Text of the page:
Lamar County is located in west central Georgia, between Atlanta and Macon. The officials of the flourishing little city of Barnesville, settled in 1826, appealed to the state legislature four times—in 1869, 1906, 1912, and 1916—to create a new county with Barnesville as the county seat. Finally, in 1920, the session of the state transferred land from Monroe and Pike counties and created the county of Lamar, making a land area for Lamar County of 185 square miles. The name was chosen for Lucius Quintus Cincinnatus Lamar (1825-93), a Putnam County native who became a U.S. Senator (elected to represent Mississippi), secretary of the interior, and associate justice of the U.S. Supreme Court.

Lamar County has a rolling landscape and is well drained by streams emptying into the Flint River and Ocmulgee River. Its agricultural land, with pecan and peach groves, is a little northwest of the geographic center of Georgia. Agricultural activities in the county include forestry, fishing, hunting, and mining.

After the treaty with the Lower Creek Indians was signed by Chief William McIntosh at Indian Springs in January 8, 1821, the land that comprised Monroe, Pike, and Crawford counties was ceded to the United States. English settlers came from Virginia, North Carolina, South Carolina, and older Georgia counties.

Lucius Q. C. Lamar
Lucius Q. C. Lamar

Courtesy of Library of Congress, Prints and Photographs Division

The county  seat, Barnesville, was well known as the “Buggy Capital of the South” in the late 1800s and early 1900s, with several Barnesville companies producing buggies. The local Barnesville Gazette reported that Mr. Smith of the J. G. Smith and Sons Genuine Barnesville Buggies Factory anticipated “for the year 1897 he will ship at least 1,200 buggies” and “is almost sure to double this for 1898.” In mid-September each year, Barnesville celebrates Buggy Days with a parade—displaying original Barnesville Buggies—and a crafts celebration bringing thousands of visitors to the town.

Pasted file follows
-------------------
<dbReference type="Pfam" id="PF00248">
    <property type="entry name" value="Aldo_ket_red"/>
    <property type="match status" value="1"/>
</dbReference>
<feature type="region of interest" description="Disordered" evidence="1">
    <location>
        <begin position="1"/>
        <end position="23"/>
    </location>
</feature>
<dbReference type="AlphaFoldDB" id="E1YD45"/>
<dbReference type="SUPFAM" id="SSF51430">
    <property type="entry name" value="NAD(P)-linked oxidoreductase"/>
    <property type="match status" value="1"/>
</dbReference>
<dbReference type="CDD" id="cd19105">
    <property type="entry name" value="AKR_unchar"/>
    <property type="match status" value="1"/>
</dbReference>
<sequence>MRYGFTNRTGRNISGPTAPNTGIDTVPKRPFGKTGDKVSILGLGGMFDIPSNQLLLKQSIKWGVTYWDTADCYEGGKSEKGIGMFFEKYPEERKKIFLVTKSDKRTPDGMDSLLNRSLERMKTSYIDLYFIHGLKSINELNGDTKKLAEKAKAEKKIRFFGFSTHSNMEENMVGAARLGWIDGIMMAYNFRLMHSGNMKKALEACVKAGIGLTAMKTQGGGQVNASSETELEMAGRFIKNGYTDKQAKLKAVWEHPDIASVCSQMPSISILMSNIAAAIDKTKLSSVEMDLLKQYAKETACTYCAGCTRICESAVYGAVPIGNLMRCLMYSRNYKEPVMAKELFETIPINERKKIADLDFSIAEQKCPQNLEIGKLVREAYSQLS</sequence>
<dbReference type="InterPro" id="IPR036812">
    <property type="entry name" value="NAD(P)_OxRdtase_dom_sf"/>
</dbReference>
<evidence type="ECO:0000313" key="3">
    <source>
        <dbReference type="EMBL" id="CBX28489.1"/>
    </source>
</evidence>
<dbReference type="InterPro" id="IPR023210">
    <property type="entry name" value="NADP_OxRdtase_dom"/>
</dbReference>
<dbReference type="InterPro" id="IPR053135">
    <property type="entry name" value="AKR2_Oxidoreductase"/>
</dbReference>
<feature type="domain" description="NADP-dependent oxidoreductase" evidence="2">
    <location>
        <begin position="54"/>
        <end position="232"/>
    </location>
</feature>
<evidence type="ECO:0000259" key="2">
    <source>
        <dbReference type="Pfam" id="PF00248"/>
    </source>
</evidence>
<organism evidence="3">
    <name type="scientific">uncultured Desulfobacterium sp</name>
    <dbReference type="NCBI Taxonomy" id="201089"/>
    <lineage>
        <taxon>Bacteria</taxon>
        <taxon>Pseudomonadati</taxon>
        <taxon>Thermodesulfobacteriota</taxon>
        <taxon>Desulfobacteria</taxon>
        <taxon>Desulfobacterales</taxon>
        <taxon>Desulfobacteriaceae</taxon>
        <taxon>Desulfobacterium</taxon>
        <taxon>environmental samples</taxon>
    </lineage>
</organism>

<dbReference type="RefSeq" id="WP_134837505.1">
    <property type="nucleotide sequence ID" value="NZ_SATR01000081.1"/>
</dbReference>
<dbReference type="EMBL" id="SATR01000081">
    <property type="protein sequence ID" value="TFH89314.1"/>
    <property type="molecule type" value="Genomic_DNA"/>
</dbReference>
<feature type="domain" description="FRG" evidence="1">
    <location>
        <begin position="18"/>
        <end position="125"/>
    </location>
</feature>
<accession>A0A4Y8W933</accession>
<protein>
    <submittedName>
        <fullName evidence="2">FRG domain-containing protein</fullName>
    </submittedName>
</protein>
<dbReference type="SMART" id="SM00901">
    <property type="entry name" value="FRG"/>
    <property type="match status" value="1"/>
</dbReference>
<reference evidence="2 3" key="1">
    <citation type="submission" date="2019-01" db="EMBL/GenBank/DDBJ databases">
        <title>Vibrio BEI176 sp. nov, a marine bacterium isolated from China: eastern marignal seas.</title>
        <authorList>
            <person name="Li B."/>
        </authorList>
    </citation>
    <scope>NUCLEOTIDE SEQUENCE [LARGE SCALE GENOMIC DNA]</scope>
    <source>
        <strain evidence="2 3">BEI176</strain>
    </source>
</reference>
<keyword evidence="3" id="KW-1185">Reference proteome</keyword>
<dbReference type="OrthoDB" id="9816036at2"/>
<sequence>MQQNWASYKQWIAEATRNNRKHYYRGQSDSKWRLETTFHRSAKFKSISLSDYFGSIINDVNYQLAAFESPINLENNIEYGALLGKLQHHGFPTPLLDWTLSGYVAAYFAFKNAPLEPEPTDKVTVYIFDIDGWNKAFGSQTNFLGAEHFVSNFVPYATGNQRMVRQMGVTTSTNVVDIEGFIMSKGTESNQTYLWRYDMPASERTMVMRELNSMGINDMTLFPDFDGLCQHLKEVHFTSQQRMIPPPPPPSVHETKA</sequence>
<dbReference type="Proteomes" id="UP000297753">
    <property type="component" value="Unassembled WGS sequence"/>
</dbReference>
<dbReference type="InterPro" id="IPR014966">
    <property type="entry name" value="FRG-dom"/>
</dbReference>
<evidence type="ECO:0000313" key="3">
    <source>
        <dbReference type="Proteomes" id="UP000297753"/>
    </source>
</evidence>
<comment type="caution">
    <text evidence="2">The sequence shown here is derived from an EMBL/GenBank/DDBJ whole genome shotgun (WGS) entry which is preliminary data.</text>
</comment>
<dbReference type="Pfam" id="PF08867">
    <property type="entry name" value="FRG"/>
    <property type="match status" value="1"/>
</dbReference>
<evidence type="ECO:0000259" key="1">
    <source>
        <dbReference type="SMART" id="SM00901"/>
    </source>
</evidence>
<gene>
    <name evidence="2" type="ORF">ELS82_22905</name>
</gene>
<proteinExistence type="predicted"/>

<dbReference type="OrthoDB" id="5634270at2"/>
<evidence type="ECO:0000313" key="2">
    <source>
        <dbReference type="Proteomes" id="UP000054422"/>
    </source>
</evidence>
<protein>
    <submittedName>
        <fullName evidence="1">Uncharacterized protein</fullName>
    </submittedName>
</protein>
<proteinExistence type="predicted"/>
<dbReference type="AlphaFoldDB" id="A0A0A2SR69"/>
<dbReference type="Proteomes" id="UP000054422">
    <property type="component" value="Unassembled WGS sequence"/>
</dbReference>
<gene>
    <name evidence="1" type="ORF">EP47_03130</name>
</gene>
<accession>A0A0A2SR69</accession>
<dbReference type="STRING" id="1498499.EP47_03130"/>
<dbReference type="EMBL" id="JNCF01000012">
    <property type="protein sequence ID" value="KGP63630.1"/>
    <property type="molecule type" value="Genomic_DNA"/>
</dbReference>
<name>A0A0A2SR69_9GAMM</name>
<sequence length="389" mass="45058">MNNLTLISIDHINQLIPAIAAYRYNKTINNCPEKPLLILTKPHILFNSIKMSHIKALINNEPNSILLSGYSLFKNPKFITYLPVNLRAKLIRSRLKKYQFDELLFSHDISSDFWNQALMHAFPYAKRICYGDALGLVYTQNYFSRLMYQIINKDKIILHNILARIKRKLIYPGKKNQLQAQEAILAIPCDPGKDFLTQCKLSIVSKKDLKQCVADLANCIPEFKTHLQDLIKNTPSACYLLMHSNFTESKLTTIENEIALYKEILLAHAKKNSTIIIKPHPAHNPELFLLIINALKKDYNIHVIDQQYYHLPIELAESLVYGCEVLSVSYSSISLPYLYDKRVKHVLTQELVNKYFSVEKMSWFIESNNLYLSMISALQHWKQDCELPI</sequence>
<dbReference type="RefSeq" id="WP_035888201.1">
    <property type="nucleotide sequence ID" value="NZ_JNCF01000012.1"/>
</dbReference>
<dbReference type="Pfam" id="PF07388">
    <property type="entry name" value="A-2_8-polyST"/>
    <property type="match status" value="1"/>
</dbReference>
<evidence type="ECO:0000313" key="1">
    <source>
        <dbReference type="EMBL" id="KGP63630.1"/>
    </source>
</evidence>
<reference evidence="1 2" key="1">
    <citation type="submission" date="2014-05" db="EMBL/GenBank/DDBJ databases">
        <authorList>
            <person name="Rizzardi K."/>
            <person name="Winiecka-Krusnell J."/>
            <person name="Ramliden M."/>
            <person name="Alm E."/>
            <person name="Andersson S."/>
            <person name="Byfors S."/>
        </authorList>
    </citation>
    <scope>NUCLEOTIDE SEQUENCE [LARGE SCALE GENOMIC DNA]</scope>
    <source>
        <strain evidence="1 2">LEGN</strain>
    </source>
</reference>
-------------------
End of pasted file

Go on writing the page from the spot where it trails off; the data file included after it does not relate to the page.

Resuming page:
Buggy Days
Buggy Days

Courtesy of Barnesville Herald-Gazette

Population  in the county grew from the 1930 census figure of 9,745 to 15,912 in the 2000 census. According to the 2010 census, the population increased again to 18,317.

Lamar County Courthouse
Lamar County Courthouse

Photograph by John Trainor

Gordon State College, located in Barnesville, was founded in 1872 as the Gordon Institute in honor of General John B. Gordon, Confederate soldier and statesman. Gordon Institute became Gordon Military College (1927-72) and educated and trained men who fought during World War II (1941-45), the Korean War (1950-53), and the Vietnam War (1964-73). In 1972 the college became a two-year unit of the University System of Georgia, and in 2007 it transitioned to a four-year institution.

The Barnesville Expo Center offers a wetlands trail with an open arena. The center, used for trade shows and educational programs as well as livestock events, is the first in the nation to combine wetlands and an expo center. Lamar County is investing in its future to provide environmental and agricultural education for its youth.

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Lucius Q. C. Lamar

Lucius Q. C. Lamar

Lamar County was named for Putnam County native Lucius Q. C. Lamar, who was elected to the U.S. Senate from Mississippi in 1876 and later became secretary of the interior.

Courtesy of Library of Congress, Prints and Photographs Division

Buggy Days

Buggy Days

A fiddler performs at the annual Buggy Days Festival, held each September in Barnesville.

Courtesy of Barnesville Herald-Gazette

Lamar County Courthouse

Lamar County Courthouse

Lamar County's neoclassical courthouse was built in Barnesville in 1931. Previously, the local Masonic Hall was used for court sessions.

Photograph by John Trainor

Barnesville Expo Center

Barnesville Expo Center

A barrel race, held at the Barnesville Expo Center. The center is the first in the nation to combine wetlands with expo facilities.

Courtesy of Barnesville Herald-Gazette